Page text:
The advantages which this country holds out to settlers, above those of New South Wales, besides the important circumstance of its vicinity to India, the Spice Islands, Java, the Mauritius, and the Cape of Good Hope, and independent of its situation as a place of call for East India and China ships, are, in the first place; The great ease with which a settler can bring his land into cultivation—the forests averaging not more than from eight to ten trees to an acre. Secondly; The facility with which he can bring his produce to market, either by land or water; the coast being of easy access on any part near the river, and no impediments existing in the interior. Thirdly; The great abundance of fresh water of the best quality, an advantage which New South Wales, east of the Blue Mountains, does not possess, excepting on the immediate banks of the rivers and creeks. Fourthly; The great abundance of limestone.
Ten miles from the entrance of Swan River, the Moreau of the French branches off to the south, according to the report of the party who went to explore it. It seems of equal extent with the Swan River, and the country on its banks of the same description.
The island of Berthollet, distant six miles from Buache, is a barren inhospitable spot, producing abundance of hares, seals, and mutton birds. Its shores present many tesselated cliffs of limestone resembling the turrets of a Gothic cathedral. There is no water on this island.
The island of Buache is composed principally of low ridges of light sandy loam, traversing the island from north to south, and terminating on the south with high cliffs or banks of sand, the loftiest parts of which are thickly covered with Cypress, (Calytris) and the surface towards the sea is considerably interrupted by limestone rocks. The soil, though light, appears to me, from the immense thickets of a species of Solanum which it produces, and which attains the height of ten feet, to be capable of producing any description of light garden crops. The interior of those ridges are singularly divided by transverse dykes or banks, forming deep pits, which receive all the water from the ridges; the dykes preventing its escape otherwise than by absorption. These pits are covered with gigantic Solana, and a beautiful species of Brunonia. Fresh water may be found in each of these islands by digging two feet deep. The north side of the island is in many places covered with extensive thickets of arborescent Metrosideros, and the soil I found to be of a very fine brown loam, studded with detached blocks of limestone, and susceptible of producing any description of crop. In one of those thickets we sowed various sorts of culinary seeds, and introduced several plants of the Banana.
The coast towards Port Cockburn is thickly studded with cypress, the soil a light sand. Here we found abundance of fresh water on the beach, as well as in cypress thickets beyond the influence of the sea. My observations did not extend beyond Port Cockburn, but from the appearance of the country I doubt not its being of the same quality as that already described.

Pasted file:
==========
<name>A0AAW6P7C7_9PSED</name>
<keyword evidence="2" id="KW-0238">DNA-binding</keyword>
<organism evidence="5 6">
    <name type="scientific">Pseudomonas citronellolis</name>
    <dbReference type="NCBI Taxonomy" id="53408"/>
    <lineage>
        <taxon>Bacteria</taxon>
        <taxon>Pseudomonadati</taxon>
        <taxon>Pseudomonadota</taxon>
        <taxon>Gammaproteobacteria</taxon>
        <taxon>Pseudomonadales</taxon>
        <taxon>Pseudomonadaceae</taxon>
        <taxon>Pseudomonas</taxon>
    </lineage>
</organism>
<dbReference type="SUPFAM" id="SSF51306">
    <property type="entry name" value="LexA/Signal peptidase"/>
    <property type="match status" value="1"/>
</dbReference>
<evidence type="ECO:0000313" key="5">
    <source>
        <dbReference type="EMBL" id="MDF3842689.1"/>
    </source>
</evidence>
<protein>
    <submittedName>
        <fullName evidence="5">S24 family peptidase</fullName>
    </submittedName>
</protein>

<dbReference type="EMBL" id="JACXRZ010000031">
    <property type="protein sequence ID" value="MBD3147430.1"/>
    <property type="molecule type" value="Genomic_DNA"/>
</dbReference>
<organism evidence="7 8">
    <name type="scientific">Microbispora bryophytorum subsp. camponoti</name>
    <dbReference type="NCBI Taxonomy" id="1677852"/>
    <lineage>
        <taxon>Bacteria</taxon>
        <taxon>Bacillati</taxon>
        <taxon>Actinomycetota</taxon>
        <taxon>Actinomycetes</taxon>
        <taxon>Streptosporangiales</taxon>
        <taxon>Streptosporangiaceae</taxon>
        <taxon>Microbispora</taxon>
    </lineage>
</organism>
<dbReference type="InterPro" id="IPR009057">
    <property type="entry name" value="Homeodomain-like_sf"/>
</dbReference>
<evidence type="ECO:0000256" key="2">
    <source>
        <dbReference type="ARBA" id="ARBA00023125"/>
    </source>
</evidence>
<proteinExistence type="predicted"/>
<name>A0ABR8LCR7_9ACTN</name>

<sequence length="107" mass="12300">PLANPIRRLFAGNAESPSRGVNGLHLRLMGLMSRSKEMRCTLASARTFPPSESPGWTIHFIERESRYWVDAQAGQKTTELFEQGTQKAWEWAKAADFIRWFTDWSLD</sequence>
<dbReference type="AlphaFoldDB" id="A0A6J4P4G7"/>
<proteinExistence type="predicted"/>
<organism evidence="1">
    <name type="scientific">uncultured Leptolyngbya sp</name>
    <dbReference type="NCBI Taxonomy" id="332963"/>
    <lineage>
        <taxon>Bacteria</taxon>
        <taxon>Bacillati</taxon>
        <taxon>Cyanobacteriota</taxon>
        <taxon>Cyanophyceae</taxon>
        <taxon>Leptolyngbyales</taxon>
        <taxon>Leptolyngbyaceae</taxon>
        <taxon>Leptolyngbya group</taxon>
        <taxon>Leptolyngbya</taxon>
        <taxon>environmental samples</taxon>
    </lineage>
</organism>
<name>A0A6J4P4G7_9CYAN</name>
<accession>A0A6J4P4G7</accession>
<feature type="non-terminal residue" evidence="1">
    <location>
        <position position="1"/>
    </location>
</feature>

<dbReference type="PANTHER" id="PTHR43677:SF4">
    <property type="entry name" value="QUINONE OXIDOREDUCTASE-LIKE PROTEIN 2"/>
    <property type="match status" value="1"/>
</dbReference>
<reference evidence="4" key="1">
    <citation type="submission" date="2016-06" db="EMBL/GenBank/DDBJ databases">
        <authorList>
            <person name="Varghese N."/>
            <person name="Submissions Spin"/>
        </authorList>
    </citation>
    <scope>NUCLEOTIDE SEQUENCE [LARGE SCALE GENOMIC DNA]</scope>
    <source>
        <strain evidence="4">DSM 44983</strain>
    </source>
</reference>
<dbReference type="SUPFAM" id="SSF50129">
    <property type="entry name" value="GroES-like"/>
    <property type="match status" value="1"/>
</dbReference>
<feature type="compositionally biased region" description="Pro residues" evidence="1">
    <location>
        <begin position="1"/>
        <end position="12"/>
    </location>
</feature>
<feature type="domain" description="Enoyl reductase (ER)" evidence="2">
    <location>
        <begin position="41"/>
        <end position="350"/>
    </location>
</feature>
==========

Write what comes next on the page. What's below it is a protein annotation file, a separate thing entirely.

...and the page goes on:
Between the isles of Berthollet and Buache is the entrance for ships drawing more than sixteen feet water into Port Cockburn. Vessels drawing less than sixteen feet can run directly across the sound, from the entrance of Swan River to Port Cochrane. Vessels of any burthen can proceed up the sound to the entrance of the river, where there is good anchorage, with plenty of room to beat out, should the wind come to blow hard from the north-west. The sound is locked in on all points, excepting from north to north-west. It is remarkable, that, on the shores of the sound at the entrance of the river, there is not a perpendicular height of five feet from the line of low water to that of vegetation, a proof that there is never any very heavy weather in the sound. There is no surf, and boats may land on any part of the main. On the bar, at the entrance, there is only one fathom of water, but that is always smooth. Port Cockburn is distant only eight miles from it, where there is room for the largest fleet, with seven fathoms water within twenty yards of the shore, and this perfectly land-locked.
Proceeding from the mouth of the river along Bay Geographe, the appearance of the country is particularly pleasing. The shore seems well clothed with timber, and the foliage is of the richest green. The observations taken here confirm me in my opinion that the principal part of the timber consists of Eucalyptus. I saw no traces of Banksia nor of Cassuarina.
From the shore the country is seen to rise gradually into gentle undulating hills, separated, apparently, by valleys of considerable size; the whole terminated by a magnificent range of hills, thickly covered with heavy timber extending all along the bay.
At the head of the bay the feature of the country changes: exhibiting bold hills, with large masses of granite, in many instances jutting into the sea with considerable grandeur. The hills, too, are clear of timber, with the exception of some stunted Eucalyptus, and are divided by beautiful winding valleys, in each of which is a small stream and a soil of the richest loam, throwing up immense quantities of herbaceous plants, amongst which I observed thistles of eleven feet in height. I found the soil, on examination, to exceed ten feet in depth. On digging the sand on the beach we found abundance of fresh water, and the soil with which the hills are covered is of the finest description to the very summit.